The first person who will set foot on Mars is alive right now. We believe this, but even if we're wrong we know the first crew to arrive there will look nothing like the ones that landed on the Moon fifty years ago.

    Our world has changed for the better, and ASTRONAUTS tells the story of the women who built this better world. The main character and narrator is Mary Cleave, an astronaut you may not have heard of. It's not because so many people have been to space; only a few hundred have! It’s because this graphic novel isn’t about fame. No astronaut you'll ever meet took the...

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    2020 Oct 01

    On Account of Sex (1920)

    4:00pm

    Location: 

    Radcliffe Institute for Advanced Study at Harvard—Online

    The passage of the 19th Amendment in 1920 did not "give" women the vote. Rather, it established a negative: that the right to vote could not be abridged on account of sex alone. This session brings together diverse participants who will each illuminate one facet of women’s political history at this key transitional moment. Together, participants will emphasize the radical achievement of the amendment, exploring the full implications of what it meant to remove sex as a barrier to voting, which resulted in the largest-ever one-time expansion of the electorate and mobilized a...

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    2020 Sep 17

    Observatory Night: What Stars Are Made Of

    7:00pm

    Location: 

    Center for Astrophysics | Harvard & Smithsonian—Online

    Join the Center for Astrophysics | Harvard & Smithsonian for a virtual Public Observatory Night with guest lecturer Donavan Moore, author of "What Stars Are Made Of: The Life of Cecilia Payne-Gaposchkin."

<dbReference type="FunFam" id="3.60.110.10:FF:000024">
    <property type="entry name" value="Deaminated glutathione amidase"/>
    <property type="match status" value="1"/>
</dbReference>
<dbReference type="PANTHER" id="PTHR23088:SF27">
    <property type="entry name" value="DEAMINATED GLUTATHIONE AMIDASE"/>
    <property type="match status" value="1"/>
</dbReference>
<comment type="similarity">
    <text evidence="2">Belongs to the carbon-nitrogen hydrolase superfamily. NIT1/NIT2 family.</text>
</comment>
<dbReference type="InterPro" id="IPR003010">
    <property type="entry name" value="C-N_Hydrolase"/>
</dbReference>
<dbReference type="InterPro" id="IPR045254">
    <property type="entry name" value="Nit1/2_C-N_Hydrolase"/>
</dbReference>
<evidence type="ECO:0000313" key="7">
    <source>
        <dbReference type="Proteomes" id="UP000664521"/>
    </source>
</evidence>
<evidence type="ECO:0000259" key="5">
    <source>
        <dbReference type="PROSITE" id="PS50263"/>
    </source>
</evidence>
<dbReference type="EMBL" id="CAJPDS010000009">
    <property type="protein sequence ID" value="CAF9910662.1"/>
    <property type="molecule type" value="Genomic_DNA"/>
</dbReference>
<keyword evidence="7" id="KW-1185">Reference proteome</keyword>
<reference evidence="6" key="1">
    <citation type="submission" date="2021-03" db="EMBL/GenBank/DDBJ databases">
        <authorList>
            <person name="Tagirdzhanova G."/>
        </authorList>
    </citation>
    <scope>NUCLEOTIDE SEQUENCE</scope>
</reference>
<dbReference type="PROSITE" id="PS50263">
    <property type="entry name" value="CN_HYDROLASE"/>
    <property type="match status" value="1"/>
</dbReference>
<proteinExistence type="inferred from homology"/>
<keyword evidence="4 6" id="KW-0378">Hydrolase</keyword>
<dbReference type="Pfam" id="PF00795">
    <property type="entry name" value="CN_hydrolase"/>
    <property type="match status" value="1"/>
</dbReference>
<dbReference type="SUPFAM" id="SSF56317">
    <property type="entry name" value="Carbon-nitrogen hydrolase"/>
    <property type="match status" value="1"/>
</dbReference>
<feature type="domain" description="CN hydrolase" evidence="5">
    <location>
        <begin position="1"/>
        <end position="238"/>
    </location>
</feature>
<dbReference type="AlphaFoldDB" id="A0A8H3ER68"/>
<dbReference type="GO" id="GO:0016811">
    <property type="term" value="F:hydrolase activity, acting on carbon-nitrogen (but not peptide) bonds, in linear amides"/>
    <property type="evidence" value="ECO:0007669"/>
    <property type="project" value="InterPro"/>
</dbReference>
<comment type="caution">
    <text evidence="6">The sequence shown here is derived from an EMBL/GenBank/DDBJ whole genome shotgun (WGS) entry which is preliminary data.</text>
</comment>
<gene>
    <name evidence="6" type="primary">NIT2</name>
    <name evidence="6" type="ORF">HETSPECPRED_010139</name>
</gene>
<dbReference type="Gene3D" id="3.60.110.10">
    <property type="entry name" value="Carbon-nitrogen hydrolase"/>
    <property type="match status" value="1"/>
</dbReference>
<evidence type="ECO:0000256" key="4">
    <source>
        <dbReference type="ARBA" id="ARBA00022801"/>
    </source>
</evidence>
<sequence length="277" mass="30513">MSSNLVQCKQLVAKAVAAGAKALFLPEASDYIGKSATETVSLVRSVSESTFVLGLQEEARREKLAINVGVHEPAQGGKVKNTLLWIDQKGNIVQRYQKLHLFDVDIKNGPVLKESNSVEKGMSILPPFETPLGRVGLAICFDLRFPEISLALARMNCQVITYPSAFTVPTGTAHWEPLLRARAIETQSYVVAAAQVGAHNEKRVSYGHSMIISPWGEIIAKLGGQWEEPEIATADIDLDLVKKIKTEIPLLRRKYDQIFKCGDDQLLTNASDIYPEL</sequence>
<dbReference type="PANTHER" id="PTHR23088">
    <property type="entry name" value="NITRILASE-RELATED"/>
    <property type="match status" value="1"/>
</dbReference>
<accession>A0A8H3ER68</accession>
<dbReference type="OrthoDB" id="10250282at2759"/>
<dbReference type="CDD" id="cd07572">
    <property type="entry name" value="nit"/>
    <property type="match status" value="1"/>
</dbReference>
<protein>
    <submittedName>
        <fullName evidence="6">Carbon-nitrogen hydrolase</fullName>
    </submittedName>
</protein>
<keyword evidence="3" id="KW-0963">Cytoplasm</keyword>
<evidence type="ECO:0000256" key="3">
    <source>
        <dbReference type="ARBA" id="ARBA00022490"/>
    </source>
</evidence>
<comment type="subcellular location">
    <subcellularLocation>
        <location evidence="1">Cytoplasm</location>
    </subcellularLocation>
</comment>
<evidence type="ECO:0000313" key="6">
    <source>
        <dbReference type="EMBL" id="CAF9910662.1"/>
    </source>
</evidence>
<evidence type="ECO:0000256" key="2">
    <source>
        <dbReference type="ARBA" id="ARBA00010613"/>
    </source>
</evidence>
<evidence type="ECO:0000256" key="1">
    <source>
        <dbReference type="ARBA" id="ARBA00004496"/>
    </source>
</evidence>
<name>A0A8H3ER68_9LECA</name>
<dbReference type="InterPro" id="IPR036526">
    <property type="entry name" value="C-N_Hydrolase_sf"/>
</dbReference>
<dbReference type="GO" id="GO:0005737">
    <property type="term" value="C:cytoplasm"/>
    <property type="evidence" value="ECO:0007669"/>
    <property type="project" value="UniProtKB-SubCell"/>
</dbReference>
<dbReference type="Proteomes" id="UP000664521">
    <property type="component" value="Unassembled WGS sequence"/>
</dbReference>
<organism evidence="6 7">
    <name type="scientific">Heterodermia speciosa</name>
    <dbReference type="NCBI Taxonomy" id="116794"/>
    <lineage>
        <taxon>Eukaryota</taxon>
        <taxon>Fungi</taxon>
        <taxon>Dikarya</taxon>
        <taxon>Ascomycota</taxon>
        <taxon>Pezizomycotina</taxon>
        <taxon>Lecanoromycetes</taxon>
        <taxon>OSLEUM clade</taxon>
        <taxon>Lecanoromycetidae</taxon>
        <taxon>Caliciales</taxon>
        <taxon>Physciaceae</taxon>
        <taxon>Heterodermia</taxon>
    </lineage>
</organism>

It was not easy being a woman of ambition in early twentieth-century England, much less one who wished to be a scientist. Cecilia Payne-Gaposchkin overcame prodigious obstacles to become a woman of many firsts: the first to receive a PhD in astronomy from Radcliffe College, the first promoted to full professor at Harvard, the first to head a department there. And, in what...

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    2020 Sep 14

    John Hedjuk Soundings Lecture: Rafael Moneo with Sarah Whiting, "Learning Architecture"

    12:00pm to 1:30pm

    Location: 

    Online—Harvard Graduate School of Design

    Join Harvard Graduate School of Design for a virtual lecture with Rafael Moneo and Sarah Whiting. 

    Rafael Moneo, AM '85, was born in Tudela, Spain, in 1937. He graduated in 1961 from the Architecture School of Madrid. He was a professor in the Architecture Schools of Barcelona and Madrid, and he was appointed Chairman of the Architecture Department of the Harvard University Graduate School of Design, where he is now Emeritus Josep Lluis Sert Professor in Architecture...